Student game creators go to Boston conference

Allie O’Connor, Assistant Culture Editor

Hang on for a minute...we're trying to find some more stories you might like.


Email This Story






Stephan Toljan
Sophomore Brandon Levesque demonstrates how to play Hexix, a new board game he and his team created. The Hexix team traveled to Boston March 28 for PAX East, a gaming convention where a variety of developers showcase their games.

From game nights in Living/Learning Commons to a weekend of exposure and success in Boston, a UVM-based board game development team is taking their game to the next level.

A group of students traveled to Boston March 28 to 31 to present their game, Hexix, at PAX East, a massive gaming convention where developers of all sizes can showcase their projects.

At PAX East, Hexix was the best-selling game out of the 20 other games brought to PAX by Knight Moves Cafe, a gaming cafe.

Hexix was also the best-selling of the “True Indie” games, which are games that have not yet seen store shelves.

The team presented Hexix several times over the course of the convention, and their game was also available for attendees in a “free play” area.

Junior Brandon Levesque, head of operations for the Hexix team, said the game began as a collection of ideas from M. Stephen Walker, a former UVM student.

Hexix has a relatively basic concept; each player sets dice in a path across the board in order to claim their opponent’s home space.

“We wanted something that was simple yet had some complexity to it, like chess or Go,” Levesque said. “A lot of games that we were playing at the time were luck based, so we wanted to steer away from that.”

To produce the game, the team uses an online supplier for boxes and game boards, custom dice, dice bags from an Etsy shop and a Greenfield, Massachusetts printing shop for rule sheets. All of these components are then collected and assembled by hand.

Levesque described the early interest that other students had in their game as a little hesitant.

“Most games nowadays are produced by some sort of large corporation, not just by one person or one small group. You don’t see the personal connection with that.””

— Brandon Levesque

“We had a lot of people on campus who were curious about what we were doing, but we were still early in development and we didn’t quite know where it was heading,” he said.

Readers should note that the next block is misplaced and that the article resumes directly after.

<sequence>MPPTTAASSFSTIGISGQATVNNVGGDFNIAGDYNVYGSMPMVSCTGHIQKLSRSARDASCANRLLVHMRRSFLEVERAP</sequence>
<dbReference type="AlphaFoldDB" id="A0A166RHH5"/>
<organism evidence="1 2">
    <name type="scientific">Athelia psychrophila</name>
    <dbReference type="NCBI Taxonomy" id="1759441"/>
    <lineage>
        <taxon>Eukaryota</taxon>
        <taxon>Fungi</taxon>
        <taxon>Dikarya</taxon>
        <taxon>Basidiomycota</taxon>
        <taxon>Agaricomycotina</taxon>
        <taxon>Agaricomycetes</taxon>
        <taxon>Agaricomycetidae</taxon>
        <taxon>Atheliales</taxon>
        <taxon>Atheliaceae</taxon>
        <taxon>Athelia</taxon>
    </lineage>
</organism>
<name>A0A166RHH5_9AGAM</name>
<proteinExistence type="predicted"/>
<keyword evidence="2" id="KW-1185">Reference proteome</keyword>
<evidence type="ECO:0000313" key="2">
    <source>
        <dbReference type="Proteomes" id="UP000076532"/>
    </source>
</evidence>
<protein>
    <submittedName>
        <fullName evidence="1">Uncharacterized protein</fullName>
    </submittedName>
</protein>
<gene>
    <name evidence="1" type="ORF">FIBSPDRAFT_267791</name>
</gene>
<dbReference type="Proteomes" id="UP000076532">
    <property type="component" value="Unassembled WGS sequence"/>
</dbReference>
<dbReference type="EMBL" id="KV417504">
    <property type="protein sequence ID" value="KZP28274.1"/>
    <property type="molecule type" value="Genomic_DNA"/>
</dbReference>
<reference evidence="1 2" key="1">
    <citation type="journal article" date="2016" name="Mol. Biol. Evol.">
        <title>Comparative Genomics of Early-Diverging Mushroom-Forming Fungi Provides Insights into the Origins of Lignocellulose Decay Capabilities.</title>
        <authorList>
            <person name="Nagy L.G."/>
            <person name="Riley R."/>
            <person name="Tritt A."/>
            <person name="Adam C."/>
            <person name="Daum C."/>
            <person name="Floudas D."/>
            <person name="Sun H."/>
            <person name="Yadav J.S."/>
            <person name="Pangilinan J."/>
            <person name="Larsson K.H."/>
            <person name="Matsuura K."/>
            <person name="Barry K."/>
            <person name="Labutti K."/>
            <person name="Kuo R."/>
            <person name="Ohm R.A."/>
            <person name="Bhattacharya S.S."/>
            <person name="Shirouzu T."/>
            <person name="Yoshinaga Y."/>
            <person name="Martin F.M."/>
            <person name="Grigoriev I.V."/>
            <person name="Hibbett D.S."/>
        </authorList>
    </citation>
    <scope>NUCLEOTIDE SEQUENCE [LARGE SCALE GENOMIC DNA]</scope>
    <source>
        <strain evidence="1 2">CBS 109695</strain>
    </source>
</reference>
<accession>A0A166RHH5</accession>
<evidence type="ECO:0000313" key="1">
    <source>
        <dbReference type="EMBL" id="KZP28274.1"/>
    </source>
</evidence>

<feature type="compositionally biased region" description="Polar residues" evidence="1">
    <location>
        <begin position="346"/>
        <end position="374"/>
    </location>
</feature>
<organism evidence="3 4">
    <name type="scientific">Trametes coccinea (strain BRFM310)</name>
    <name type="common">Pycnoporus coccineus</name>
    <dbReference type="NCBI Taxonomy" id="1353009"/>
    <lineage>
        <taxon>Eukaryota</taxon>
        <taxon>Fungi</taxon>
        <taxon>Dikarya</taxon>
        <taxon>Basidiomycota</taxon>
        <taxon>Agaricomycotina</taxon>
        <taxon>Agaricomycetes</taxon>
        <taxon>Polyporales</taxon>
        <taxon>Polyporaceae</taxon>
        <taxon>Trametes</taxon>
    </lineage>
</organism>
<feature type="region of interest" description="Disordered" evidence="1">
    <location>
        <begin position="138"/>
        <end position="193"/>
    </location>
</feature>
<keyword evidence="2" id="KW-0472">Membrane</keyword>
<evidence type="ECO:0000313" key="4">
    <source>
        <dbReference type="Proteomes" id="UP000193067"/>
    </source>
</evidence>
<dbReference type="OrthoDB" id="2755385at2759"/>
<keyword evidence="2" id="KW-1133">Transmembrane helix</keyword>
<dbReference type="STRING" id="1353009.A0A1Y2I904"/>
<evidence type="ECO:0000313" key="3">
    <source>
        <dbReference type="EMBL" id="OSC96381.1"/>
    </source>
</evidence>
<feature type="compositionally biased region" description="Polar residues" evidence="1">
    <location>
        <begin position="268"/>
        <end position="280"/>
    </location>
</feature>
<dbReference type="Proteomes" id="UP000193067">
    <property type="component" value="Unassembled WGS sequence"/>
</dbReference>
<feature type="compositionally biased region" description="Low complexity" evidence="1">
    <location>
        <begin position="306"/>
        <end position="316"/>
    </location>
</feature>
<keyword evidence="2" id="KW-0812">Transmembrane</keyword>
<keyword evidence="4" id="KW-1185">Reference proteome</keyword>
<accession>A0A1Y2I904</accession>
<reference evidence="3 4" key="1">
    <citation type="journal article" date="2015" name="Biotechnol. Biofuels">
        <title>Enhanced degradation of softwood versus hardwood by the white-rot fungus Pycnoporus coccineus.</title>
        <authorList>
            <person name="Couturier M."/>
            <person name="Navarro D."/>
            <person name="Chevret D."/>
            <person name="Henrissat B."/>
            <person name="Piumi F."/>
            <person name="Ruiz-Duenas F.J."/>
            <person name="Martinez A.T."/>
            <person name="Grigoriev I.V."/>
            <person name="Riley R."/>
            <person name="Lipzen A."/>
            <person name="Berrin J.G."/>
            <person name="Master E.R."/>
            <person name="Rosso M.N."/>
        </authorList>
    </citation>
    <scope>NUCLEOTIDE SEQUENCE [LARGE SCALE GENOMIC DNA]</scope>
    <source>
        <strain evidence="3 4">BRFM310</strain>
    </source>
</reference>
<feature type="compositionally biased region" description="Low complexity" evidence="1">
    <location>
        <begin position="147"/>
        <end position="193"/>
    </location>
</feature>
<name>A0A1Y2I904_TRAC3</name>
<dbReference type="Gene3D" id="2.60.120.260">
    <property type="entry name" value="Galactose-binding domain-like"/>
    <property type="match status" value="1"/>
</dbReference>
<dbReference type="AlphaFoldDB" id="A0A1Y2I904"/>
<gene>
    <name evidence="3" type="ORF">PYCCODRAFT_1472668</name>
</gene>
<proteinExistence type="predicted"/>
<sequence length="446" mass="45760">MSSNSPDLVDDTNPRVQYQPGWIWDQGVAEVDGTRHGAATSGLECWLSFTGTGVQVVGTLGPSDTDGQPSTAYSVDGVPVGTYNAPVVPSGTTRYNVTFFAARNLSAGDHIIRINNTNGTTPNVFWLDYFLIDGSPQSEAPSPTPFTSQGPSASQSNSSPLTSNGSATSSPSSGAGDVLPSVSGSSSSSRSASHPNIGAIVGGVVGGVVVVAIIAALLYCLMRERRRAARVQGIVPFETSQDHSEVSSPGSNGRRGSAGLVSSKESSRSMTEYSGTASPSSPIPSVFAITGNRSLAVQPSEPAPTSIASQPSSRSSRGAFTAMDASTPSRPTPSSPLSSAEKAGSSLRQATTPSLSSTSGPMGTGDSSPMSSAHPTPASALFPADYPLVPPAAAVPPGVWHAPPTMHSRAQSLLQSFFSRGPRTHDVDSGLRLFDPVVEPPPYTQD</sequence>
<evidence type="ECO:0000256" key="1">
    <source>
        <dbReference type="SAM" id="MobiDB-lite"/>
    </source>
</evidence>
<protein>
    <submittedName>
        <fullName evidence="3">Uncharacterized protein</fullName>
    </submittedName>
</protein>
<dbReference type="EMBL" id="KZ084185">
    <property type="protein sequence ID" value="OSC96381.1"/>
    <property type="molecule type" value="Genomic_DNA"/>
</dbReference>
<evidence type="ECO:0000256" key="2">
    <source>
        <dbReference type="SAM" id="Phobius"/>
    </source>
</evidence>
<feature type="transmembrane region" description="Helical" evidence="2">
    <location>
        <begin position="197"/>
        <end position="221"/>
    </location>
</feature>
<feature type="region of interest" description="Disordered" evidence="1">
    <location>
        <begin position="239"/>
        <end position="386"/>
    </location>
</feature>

The Hexix team relied on both the UVM Gamer’s Guild, a student club focused on board and video games, as well as UVM’s Global Gateway Program, a program for international students to study at UVM.

The two organizations helped to expose the game to as many students as possible, Levesque said.

“Not only were they great at helping us practice presenting and explaining rules, but they really reaffirmed Hexix as a good idea before we brought it anywhere,” he said.

Sophomore Dennis Zheng, one of the students that introduced Hexix to GGP Game Nights, commended the effort put into the game by its creators.

“I think the game is really well crafted,” Zheng said. “It was definitely challenging, and I had to be very attentive and concentrate on it.”

While the game is complex, first-year Stanley Chen agreed that it’s well-designed.

“I think this game is wonderful,” Chen said. “I have never seen this kind of game before. Players need to consider many rules while they are playing, and it needs a lot of attention and patience.”

Levesque said being able to present at PAX as a small group of indie developers was really beneficial.

Even though the event was primarily about marketing and getting the Hexix name out into the open, Levesque emphasized building a lasting connection with PAX players and fellow creators alike.

“Most games nowadays are produced by some sort of large corporation, not just by one person or one small group,” he said. “You don’t see the personal connection with that. When it was just our team presenting a game, we were able to develop a lasting connection with players. ”

To any students who have an idea they want to spread, Levesque recommended that they go for it, but he emphasized finding a balance between being committed to pursuing your passion and overworking yourself.

Levesque said the Hexix team plans to create more games in the future.